Keeping Your Gun in Good Shape
A little routine maintenance is all that is required to keep your British sporting gun in good order. Unlike cheap foreign copies, vintage British guns will be well made from top quality materials, properly hardened and fitted to very high tolerances. they have lasted as long as they have for a reason. They will continue to give faultless service if treated with a little respect.
The internal bores of new guns take little to keep in good fettle. The steel is hard and some are even chrome lined. Added to this, modern ammunition is far less corrosive that it used to be. Older guns may have seen various changes, including lapping to remove pits and may bear some scars. One reason that so many fine old guns were consigned to the scrap heap was the presence of corrosive chemicals in percussion caps.
Early percussion caps and those used in cartridge primers used potassium chlorate as an ingredient and left chloride deposits in the bores. Fulminate of mercury was also corrosive. If not thoroughly cleaned, these deposits would quickly form rust and this led to pitting in the barrels, which, if left unattended, would destroy them.
Modern ammunition is much more ‘friendly’ but it is important to maintain a clean bore to prevent damage and to minimise the progress of any flaws the barrels may have. Always clean the bores as soon as getting the gun home. If the deposits in the barrel sit there they will attract moisture and rust will set-in quickly.
First, push kitchen roll (it is very cheap and does the job well) down the barrels to remove fouling, then ‘four-by-two’ or patches soaked in oil, rubbing until they appear clean. Then scrub with a phosphor-bronze brush and repeat with patches again until they show clean. Finally use a dry patch to remove excess oil. And then push an oiled mop through to provide a protective film in the bore. Remember to push a dry patch through before you next use the gun: oil in the bore adds extra pressure when you fire the next shot.
After a day’s shooting, wipe away any mud or blood with a damp cloth and then press a paper kitchen-towel over the metal parts to absorb any moisture. Remember to run this down the sides of the rib. Remove the extractors by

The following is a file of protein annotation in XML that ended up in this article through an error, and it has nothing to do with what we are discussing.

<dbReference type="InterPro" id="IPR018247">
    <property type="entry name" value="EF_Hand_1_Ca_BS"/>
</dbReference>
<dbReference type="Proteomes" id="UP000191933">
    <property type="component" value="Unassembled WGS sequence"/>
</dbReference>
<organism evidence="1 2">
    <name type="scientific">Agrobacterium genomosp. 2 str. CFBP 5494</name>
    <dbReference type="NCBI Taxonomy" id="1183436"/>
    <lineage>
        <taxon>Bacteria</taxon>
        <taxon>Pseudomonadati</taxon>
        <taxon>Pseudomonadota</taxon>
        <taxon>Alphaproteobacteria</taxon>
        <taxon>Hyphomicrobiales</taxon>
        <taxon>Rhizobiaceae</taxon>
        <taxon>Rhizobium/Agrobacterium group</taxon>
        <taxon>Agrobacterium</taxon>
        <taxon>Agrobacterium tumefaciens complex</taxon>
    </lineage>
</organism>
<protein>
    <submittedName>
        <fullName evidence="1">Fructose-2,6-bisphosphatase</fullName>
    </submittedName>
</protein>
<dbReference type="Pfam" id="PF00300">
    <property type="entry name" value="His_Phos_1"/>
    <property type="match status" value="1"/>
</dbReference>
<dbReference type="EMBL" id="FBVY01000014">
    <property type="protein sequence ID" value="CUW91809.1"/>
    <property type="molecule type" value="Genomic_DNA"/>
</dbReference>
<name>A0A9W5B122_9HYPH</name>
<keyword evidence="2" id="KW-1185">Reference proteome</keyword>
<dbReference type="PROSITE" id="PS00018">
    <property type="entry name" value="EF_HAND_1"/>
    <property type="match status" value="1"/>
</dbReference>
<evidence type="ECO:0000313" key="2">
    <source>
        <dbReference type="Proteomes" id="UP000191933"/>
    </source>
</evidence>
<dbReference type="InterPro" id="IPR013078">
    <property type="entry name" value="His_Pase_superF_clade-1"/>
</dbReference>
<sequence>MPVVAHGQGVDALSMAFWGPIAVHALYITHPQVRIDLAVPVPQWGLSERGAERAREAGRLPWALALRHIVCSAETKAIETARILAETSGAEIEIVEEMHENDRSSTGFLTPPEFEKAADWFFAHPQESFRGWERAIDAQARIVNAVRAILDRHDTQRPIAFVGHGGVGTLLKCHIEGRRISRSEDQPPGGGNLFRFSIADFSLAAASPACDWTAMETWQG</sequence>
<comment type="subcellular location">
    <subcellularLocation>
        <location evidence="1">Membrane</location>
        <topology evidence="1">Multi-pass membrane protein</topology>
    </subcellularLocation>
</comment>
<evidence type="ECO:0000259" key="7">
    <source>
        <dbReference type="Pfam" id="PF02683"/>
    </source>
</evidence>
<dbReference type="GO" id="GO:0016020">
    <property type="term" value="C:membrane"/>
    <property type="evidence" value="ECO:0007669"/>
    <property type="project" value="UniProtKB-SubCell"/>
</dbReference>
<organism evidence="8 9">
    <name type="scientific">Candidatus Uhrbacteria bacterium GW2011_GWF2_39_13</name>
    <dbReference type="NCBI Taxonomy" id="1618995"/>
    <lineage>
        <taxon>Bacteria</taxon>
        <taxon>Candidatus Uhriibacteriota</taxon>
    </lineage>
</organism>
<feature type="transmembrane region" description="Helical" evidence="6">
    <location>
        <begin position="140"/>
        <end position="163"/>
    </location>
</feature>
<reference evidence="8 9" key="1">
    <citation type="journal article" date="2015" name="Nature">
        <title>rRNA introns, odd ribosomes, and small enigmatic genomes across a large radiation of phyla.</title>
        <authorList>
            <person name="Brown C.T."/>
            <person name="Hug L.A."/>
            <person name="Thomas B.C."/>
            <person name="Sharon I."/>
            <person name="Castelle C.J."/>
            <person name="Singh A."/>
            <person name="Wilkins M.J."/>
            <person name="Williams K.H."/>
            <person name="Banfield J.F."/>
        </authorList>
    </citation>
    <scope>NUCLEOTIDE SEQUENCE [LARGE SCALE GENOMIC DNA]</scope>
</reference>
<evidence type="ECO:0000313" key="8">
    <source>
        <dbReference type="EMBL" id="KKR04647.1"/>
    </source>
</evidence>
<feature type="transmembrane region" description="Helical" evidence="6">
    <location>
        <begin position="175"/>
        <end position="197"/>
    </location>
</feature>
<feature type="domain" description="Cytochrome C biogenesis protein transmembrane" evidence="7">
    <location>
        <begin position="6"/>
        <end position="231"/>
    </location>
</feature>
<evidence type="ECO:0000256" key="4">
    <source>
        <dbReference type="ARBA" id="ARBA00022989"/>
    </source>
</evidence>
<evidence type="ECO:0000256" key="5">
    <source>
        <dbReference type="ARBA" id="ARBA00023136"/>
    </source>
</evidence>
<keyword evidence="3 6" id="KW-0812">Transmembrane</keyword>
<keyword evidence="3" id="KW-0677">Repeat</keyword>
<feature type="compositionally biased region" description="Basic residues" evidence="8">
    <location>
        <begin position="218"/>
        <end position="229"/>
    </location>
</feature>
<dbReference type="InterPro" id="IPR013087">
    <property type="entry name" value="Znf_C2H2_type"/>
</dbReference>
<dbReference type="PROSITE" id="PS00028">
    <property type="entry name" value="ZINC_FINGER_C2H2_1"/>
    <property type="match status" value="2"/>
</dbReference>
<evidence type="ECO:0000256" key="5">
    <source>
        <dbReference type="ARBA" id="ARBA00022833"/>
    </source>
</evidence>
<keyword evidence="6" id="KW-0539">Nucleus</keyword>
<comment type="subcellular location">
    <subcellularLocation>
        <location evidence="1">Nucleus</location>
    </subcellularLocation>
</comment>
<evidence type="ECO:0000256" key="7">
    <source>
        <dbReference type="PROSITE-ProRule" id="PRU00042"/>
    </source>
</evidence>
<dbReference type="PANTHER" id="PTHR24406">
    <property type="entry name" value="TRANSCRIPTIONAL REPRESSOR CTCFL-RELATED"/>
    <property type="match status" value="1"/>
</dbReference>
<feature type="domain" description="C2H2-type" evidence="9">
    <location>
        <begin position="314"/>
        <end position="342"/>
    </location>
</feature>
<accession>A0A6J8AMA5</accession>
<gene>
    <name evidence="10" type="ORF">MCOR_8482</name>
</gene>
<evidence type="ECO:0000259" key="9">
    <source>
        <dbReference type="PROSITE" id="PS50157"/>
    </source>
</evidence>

releasing the stop pin and pulling them out. Use a pipe cleaner, cotton bud or paper towel to clean out the recess.
Then put the barrels, sans forend, on the top of a radiator to toast nicely overnight. When dry, rub with a lightly oiled cloth and avoid touching the metal with your hands when you put the gun away. Likewise, rub the metal furniture and action with a silicone or oil-impregnated cloth but do not leave visible oil on the metal parts. This is a good time to give the whole gun a close visual inspection: make sure none of the pins (screws) are loose and check for dents, scratches, cracks, bruises as well as for any nooks and crannies with a build-up of dirt or old oil.
Some parts of the gun require a light application of oil to reduce wear from friction. These include the bearing surfaces on the lumps, hook and knuckle. Oil can be applied with a feather, as this ensures only a light application in a measured way. Feathers are also excellent for cleaning-out holes and recesses otherwise hard to access.
Gun oil must not be allowed to come into contact with the wood. If necessary, a little linseed oil can be rubbed into the wood with the palm of the hand. An oil-finished stock requires no other real maintenance.
Many fine guns have been damaged by over zealous oiling. Typically, an owner thinks of his gun as a bicycle and a squirt of oil in the striker holes is thought to be a good idea. Unfortunately, this oil will soak into the head of the stock, causing it to darken and become spongy and unsound. After some time, the gun will become loose and eventually it will need re-stocking. Guns require very little
If the bores are oily and the gun stored ‘muzzles up’, oil will run into the striker holes and thence into the wood. Storing your gun ‘muzzle down’ avoids this damage. In any case, clean out any visible oil from the bores before storing the gun.
For full details of stripping and reassembly of common gun actions, Mills & Barnes’ Amateur Gunsmithing provides a step-by-step guide that is easy to follow and definitely worth reading if you can get hold of a copy.
The key thing to remember about gun maintenance is that a little action immediately after shooting saves a great deal of expense and repair at a later date.